Mountains of Mourne, adds an extra piquancy to this recording.

6. The Star of Logy Bay
Logy Bay is a tiny fishing community just north of St John’s in Newfoundland, but that hardly matters, for this is a come-all-ye which might have come from anywhere. It even resembles the English folksong The Bonny Labouring Boy, and the Irish songs Bunclody and The Inniskilling Dragoon, with their themes of love thwarted by obstructive parents. The sympathetic keyboard counterpoint is by Gerard Dornan, the hard-working producer and engineer on this album.

7. I Wish my Love was a Red Red Rose
This enchanting song which, with its garden, flowers and cuckoo motifs, is really more English than Irish, despite the fact that there are floating verses from several Irish songs scattered among the lyrics and the tune, among them The Jug of Punch and Mary of Dungloe. Sean heard the song from Mrs Sarah Makem from Co. Armagh, and again from the late David Hammond who knew a thing or two about folksongs. The song has already been recorded by Sean on his early album One Day
we Saw the Sun.

8. I’m A Stranger Here
The poet Patrick Kavanagh once wrote When Drake was winning seas for England / We sailed in puddles of the past… And here, in his own song, Sean Donnelly suggests that looking backwards too often is not such a good idea, and that revisiting childhood scenes is a risky enterprise. He learned this salutary lesson when he recently visited the small
Co. Tyrone village where he grew up, only to find that he knew nobody there -and nobody knew him! Adding her own beautiful and too-brief harmony is Siobhan Skates.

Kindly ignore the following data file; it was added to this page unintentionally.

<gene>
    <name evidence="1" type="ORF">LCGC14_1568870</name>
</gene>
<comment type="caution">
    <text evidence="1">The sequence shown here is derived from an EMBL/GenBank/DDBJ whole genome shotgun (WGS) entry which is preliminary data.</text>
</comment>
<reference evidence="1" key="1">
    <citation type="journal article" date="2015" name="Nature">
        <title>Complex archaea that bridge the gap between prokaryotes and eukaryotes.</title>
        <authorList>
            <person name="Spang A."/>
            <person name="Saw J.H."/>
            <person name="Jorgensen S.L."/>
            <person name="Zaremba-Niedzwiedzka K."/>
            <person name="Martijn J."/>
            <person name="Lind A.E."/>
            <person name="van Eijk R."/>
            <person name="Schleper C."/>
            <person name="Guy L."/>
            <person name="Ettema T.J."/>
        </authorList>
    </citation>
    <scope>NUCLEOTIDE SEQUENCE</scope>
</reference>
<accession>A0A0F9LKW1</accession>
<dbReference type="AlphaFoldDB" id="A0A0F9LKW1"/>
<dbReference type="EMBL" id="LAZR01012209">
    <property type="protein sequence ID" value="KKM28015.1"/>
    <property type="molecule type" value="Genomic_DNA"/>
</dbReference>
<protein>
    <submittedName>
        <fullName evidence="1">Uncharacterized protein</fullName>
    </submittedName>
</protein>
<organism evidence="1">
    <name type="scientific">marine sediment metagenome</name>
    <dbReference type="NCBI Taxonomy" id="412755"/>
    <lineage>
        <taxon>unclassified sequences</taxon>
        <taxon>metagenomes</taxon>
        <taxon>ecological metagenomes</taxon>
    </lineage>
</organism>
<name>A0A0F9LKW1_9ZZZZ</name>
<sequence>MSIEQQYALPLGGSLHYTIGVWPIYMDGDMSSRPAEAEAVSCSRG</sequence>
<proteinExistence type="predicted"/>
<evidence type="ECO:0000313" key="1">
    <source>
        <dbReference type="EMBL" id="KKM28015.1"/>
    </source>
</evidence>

9. Hard Town
Eamon Friel, who wrote this song, says that it is not about his native Derry. However, it is redolent of modern Derry, a neo-realism word picture which is captured in Friel’s own recording of the song, sung in his very Derry voice. Friel sees it as a song with wider
references, and so it is; but it takes an outsider’s voice to lift it from its parochial origins and give it a more universal relevance. Eamon Friel, an admirer of Sean Donnelly’s interpretations of his songs, should be pleased with this! Once again, Siobhan Skates adds a telling and affecting harmony and Gerard Dornan’s piano is highly expressive.

10. Now the Swallows are Away
Summer is ending, winter is approaching, and Martin Donnelly (no relative of Sean’s) captures this metamorphosis in the countryside in his melancholic song. Martin, from Co. Antrim, performs it on his own album Earthbound.

11. The Ballad of Amelia Earhart
Red River Dave McEnery (1914-2002) was a contemporary American ballad writer who found his inspiration in the lurid headlines of his time. The Ballad of Patty Hearst and The California Hippy Murders are two of his eye-catching titles. His Amelia Earhart song records the disappearance of the famous aviatrix near Honolulu on 2 July 1937.
There is a monument to her where she landed accidentally in a field near Derry City on 21 May 1932 while attempting to fly to Paris from Newfoundland. Sean sings this for his niece Claire.



samples available

1. The Winding Banks of Erne
2. Come Oe’r The Mountain
3. The Blackbird of Slane

4. Western Highway
5. The Mountains Of Mourne
6. The Star Of Logy Bay
7. I Wish My Love Was A Red Red Rose
8. I’m A Stranger Here
9. Hard Town
10. Now The Swallows Are Away
11. The Ballad of Amelia Earhart


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The Winding Banks Of Erne